Sadly, the 2020 book is an attempt to unlearn these lessons and claim the New Labour formula works. New Labour appointments to LOTO positions, and statements that Peter Mandelson could be a behind the scenes advisor, suggest a return to the failed New Labour politics.

Or, more controversially, a ‘New Labour-plus’ model. In the period up to and after the 1997 election, the left was put into a ‘sealed box’, relatively easy to do with a double-digit lead in the polls but less easy when the headline figure is a single-digit lead. The strategy may be more controversial. The suspension of Jeremy Corbyn from the PLP was officially a temporary measure pending an apology of ill-judged remarks he had made. However, it now appears that this is to be permanent, with a named substitute being lined up for his seat. The parliamentary selection process is about to start, and some within the PLP wish to sacrifice a few left MPs to buy Tory votes. The tactic is based on blaming Corbyn for the 2019 defeat – a half-truth: Labour has been losing votes for over 20 years – but encourages a dangerous path of a purge of leftists, which is becoming what the media expect.

Internal battles have been mercifully absent since the general election of 2019, but the publication of the Forde Inquiry is likely to open old wounds. Coupled with likely attempts to remove Corbyn – and perhaps other mainstream leftists – the result could be internal party strife. This is unlikely to improve Labour’s poll ratings, but for a resurgent New Labour this may become a price worth paying for what they believe to be the road to success: a party safe for Tories to support.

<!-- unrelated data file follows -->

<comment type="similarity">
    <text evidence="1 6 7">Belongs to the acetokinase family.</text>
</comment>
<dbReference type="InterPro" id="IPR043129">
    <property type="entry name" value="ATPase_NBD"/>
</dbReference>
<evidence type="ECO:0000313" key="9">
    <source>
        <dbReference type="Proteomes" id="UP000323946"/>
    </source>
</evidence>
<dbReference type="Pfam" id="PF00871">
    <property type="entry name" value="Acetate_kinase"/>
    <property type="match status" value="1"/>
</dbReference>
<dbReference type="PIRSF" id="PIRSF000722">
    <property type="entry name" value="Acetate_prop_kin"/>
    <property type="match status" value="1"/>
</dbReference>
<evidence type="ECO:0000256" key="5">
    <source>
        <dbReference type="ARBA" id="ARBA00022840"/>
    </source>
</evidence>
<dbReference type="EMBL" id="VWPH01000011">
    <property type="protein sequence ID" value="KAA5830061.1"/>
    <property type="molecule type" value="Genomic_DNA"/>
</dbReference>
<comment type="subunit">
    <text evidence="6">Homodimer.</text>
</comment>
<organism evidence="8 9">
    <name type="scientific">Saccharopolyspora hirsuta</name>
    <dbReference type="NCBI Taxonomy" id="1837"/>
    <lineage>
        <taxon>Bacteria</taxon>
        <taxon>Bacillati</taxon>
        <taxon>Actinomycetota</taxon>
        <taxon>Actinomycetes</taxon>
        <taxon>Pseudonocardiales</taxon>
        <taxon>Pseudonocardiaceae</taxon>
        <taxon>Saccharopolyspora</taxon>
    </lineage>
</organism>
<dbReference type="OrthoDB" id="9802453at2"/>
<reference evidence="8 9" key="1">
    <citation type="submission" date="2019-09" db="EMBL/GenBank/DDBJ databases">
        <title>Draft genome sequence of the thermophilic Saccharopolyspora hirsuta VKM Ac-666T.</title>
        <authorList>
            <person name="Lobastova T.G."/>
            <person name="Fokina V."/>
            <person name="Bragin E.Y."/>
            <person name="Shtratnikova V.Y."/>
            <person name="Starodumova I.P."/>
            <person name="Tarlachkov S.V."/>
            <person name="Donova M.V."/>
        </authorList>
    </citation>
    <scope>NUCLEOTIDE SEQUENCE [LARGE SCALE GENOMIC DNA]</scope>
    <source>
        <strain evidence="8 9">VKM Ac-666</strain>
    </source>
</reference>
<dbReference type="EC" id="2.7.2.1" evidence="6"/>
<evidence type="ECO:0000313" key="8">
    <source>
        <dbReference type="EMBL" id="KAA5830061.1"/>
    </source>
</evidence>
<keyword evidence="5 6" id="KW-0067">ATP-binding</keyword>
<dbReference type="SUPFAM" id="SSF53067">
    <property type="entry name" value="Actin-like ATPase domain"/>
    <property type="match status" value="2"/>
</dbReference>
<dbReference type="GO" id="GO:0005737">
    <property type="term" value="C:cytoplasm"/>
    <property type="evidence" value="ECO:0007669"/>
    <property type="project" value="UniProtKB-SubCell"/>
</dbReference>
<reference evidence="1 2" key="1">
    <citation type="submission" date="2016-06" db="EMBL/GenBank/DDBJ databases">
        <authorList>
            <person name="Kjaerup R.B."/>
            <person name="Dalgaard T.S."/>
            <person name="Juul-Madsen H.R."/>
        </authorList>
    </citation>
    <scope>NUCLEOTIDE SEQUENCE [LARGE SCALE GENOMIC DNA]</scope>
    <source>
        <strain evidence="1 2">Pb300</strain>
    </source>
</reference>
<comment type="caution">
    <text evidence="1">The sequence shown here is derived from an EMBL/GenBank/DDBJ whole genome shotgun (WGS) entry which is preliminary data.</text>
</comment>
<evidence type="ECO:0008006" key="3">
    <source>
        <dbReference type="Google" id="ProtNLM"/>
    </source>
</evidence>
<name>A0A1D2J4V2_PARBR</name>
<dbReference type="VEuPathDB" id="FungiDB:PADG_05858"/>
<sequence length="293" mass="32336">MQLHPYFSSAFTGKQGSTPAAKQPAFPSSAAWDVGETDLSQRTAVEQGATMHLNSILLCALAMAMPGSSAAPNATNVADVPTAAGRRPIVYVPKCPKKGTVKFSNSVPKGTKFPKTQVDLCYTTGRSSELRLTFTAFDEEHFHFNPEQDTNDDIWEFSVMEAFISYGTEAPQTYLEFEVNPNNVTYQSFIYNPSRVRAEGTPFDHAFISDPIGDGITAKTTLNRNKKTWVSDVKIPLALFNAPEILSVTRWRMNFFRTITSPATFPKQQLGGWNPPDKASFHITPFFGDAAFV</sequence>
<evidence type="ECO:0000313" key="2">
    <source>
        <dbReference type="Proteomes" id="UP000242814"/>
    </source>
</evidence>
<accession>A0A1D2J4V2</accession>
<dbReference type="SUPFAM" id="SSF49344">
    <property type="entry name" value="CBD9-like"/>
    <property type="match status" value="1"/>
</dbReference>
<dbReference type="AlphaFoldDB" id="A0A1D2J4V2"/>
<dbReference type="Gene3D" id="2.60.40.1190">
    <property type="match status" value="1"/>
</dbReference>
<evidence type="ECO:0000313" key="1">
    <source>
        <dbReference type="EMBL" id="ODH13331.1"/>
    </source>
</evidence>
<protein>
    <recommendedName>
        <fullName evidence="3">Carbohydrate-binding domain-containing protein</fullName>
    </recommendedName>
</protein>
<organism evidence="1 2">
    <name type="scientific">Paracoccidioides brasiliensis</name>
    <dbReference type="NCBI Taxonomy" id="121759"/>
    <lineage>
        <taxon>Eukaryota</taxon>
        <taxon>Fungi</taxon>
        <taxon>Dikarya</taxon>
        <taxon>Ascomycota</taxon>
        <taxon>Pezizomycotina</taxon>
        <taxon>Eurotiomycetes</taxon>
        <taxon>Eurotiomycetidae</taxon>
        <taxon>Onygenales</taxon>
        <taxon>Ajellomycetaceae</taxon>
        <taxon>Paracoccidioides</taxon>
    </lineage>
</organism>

1 COMMENT

  1. Deborah Mattinson was of course one of the people behind the Fabian pamphlet ‘Southern discomfort’, a founding document of New Labour. The actual findings of this study, that people who had voted Conservative in 1992 tended to have negative opinions of the Labour Party, might seem unsurprising. The underlying assumption, however, that the Labour Party ought to form its policies by reference to Conservative voters, remains extremely influential.

    This approach is really quite strange. Other organisations do not act in this way. Every time I shop in a supermarket I am invited to take part in some sort of survey to find out what I thought of the experience, and usually offered some incentive, such as entry into a competition, as a reward. These companies are obsessive about keeping their existing customers happy. I recall a member of my local Fabian Society (now deceased) saying that in the company where he worked there was a large notice on the office wall saying ‘A customer is someone who can take his business elsewhere’. This perspective is now totally absent in the Labour Party, where people who actually vote Labour are regarded with something between indifference and contempt and where losing members is seen as positively desirable.

    It is curious that those in the Labour Party who are keenest in principle on learning from the private sector are the most reluctant to do it in practice. Private companies understand that a large and enthusiastic body of existing customers is the best agent for gaining new ones. It is a strange paradox that it was only during the Corbyn years that the Labour Party seemed to have rediscovered this principle.